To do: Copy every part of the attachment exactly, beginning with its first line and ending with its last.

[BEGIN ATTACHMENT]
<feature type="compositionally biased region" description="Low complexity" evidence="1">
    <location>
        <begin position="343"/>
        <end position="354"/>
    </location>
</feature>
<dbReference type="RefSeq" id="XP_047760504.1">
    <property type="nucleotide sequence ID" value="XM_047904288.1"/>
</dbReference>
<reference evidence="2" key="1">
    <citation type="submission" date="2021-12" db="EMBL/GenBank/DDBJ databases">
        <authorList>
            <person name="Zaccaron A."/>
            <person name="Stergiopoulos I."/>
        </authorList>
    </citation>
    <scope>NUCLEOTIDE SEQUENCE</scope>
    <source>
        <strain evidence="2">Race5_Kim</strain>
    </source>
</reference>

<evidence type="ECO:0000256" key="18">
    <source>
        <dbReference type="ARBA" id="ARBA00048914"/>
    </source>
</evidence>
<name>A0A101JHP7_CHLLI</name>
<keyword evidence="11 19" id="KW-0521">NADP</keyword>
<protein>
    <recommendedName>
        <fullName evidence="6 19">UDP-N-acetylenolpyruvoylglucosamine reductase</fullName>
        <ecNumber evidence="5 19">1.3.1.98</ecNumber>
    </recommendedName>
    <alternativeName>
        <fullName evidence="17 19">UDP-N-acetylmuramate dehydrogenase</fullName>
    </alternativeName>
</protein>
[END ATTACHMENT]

<feature type="compositionally biased region" description="Low complexity" evidence="1">
    <location>
        <begin position="343"/>
        <end position="354"/>
    </location>
</feature>
<dbReference type="RefSeq" id="XP_047760504.1">
    <property type="nucleotide sequence ID" value="XM_047904288.1"/>
</dbReference>
<reference evidence="2" key="1">
    <citation type="submission" date="2021-12" db="EMBL/GenBank/DDBJ databases">
        <authorList>
            <person name="Zaccaron A."/>
            <person name="Stergiopoulos I."/>
        </authorList>
    </citation>
    <scope>NUCLEOTIDE SEQUENCE</scope>
    <source>
        <strain evidence="2">Race5_Kim</strain>
    </source>
</reference>

<evidence type="ECO:0000256" key="18">
    <source>
        <dbReference type="ARBA" id="ARBA00048914"/>
    </source>
</evidence>
<name>A0A101JHP7_CHLLI</name>
<keyword evidence="11 19" id="KW-0521">NADP</keyword>
<protein>
    <recommendedName>
        <fullName evidence="6 19">UDP-N-acetylenolpyruvoylglucosamine reductase</fullName>
        <ecNumber evidence="5 19">1.3.1.98</ecNumber>
    </recommendedName>
    <alternativeName>
        <fullName evidence="17 19">UDP-N-acetylmuramate dehydrogenase</fullName>
    </alternativeName>
</protein>